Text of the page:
That seems to have been the plan for David, at least. Why else arrive with a personal public relations agency at your service, your own website, a ‘narrative’ crafted by political coach Peter Botting and a gushing desire to share it? Before he was involved with Leeds United, all you could read about at was his passion for politics and charity work. Once Salem had given the defining wink on Twitter and they’d collected the keys to Elland Road, “My role at Leeds United” went right to the top of that list. A story also appeared on the site about how, as a teenager, David used to raise funds for the Conservatives by displaying his prize owls at village fetes, but that seems to have been removed now to prevent any fun being made out of it at Owl Boy’s expense. 

Leeds United gave him something to talk about, and a way of connecting with people, people who would want to take and share photographs of themselves with the lovely young man who was making himself popular by running Leeds United.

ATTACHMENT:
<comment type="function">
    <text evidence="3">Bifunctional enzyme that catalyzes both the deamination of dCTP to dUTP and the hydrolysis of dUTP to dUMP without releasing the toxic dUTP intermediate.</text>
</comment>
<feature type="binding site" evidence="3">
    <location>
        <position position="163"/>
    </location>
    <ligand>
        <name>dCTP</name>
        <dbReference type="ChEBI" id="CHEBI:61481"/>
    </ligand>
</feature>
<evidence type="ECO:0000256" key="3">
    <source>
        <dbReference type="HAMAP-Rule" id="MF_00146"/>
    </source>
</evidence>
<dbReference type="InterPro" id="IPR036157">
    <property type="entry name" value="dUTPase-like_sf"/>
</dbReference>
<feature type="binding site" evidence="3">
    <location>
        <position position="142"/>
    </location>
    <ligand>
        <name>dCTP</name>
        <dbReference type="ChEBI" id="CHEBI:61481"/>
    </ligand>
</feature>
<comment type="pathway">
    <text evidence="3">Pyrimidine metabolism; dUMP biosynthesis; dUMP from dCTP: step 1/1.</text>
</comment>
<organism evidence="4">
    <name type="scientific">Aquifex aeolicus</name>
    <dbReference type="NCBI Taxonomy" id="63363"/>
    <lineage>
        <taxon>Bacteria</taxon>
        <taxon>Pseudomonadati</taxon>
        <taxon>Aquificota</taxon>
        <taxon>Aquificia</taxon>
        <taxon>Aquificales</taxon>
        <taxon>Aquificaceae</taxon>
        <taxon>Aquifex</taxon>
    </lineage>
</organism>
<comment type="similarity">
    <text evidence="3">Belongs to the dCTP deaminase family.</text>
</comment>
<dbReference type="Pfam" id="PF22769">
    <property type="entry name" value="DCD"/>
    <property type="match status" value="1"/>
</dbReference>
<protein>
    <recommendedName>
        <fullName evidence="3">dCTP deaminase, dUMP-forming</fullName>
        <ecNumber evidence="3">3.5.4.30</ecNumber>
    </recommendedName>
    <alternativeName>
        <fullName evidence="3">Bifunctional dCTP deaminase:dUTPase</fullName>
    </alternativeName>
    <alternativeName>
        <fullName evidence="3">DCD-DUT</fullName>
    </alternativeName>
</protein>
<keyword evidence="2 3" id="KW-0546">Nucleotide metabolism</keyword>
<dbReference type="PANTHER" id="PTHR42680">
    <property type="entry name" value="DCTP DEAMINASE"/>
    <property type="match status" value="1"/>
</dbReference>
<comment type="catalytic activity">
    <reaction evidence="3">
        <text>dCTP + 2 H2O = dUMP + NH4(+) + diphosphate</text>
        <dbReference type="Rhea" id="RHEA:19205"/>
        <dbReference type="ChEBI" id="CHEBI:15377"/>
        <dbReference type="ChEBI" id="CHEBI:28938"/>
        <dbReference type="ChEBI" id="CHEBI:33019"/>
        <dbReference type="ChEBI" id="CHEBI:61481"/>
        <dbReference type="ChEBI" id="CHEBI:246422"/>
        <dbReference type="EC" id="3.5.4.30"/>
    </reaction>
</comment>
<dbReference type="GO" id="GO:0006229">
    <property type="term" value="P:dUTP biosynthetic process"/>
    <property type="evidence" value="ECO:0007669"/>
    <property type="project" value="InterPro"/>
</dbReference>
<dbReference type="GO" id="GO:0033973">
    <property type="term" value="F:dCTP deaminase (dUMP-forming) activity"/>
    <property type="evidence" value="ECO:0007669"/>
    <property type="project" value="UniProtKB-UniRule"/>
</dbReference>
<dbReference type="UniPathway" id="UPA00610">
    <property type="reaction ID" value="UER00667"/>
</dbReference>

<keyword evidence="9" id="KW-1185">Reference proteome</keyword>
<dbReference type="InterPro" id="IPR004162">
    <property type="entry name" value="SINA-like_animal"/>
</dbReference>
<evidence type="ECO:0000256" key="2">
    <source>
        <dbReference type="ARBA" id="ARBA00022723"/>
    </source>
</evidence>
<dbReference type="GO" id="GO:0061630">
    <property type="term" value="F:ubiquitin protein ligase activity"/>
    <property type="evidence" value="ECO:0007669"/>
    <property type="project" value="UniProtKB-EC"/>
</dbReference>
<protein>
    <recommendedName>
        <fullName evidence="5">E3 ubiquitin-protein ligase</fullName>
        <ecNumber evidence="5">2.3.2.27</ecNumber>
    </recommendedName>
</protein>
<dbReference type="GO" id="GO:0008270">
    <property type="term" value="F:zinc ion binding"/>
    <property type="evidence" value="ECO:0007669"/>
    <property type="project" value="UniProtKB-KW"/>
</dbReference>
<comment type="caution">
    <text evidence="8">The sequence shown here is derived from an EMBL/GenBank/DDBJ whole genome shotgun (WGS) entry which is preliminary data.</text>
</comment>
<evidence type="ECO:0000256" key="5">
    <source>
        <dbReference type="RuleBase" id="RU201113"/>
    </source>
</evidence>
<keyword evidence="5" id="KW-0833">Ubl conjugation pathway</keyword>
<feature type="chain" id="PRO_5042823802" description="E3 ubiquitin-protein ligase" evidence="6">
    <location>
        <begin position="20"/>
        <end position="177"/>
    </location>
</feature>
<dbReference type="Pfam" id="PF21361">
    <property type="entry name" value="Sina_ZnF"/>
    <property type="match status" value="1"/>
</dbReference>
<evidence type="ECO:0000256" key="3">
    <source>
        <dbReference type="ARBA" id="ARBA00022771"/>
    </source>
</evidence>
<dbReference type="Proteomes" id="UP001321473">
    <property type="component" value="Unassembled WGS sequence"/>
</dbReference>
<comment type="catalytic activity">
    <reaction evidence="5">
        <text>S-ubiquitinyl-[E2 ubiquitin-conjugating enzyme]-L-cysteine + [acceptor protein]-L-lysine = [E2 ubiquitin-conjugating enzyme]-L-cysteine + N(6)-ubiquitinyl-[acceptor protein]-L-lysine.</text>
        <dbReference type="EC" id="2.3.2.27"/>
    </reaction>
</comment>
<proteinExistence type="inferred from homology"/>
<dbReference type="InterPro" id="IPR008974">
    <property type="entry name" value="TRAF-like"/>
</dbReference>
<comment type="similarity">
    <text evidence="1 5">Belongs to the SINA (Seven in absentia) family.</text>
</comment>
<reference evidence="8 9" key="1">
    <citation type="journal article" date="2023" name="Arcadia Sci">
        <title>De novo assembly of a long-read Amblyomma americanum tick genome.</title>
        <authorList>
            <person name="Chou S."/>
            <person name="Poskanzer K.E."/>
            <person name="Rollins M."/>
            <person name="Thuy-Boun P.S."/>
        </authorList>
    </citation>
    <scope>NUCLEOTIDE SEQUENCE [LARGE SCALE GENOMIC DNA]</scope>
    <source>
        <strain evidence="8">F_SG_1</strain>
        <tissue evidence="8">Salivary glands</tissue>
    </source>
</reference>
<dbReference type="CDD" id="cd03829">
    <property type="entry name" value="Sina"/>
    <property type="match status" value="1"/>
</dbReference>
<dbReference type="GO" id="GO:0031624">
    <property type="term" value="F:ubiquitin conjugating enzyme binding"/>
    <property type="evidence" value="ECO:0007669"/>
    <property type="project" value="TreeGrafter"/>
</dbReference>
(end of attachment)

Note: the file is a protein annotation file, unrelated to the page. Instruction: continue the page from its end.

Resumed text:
Which, in total contrast to Ken Bates, he was. The way Ken Bates ran Leeds United made him a figure for mockery and hate, but the way David Haigh has run Leeds for most of the past twelve months has kept him in the thoroughly nice chap column of many people’s estimations. And it’s a status he earned. If you had told me, back when Ken Bates welcomed Chinese Olympians to Leeds by calling them “a waste of money” despite “increased sales of sweet and sour pork,” that within a couple of years Leeds United would be the first football club to sign up as a Stonewall Diversity Champion, I wouldn’t have believed you. If you’d said the club would be offering free hot meals to the homeless, or even cheap hot meals to its own fans in the form of pie and pint deals, I’d have asked against which grave I should press my ear to hear Ken Bates spinning. That’s before we even get to new membership and ticketing structures, and even the simple acts of advertising and having a shop in the city. For eight long years, there was none of that, and it was good to have it at last.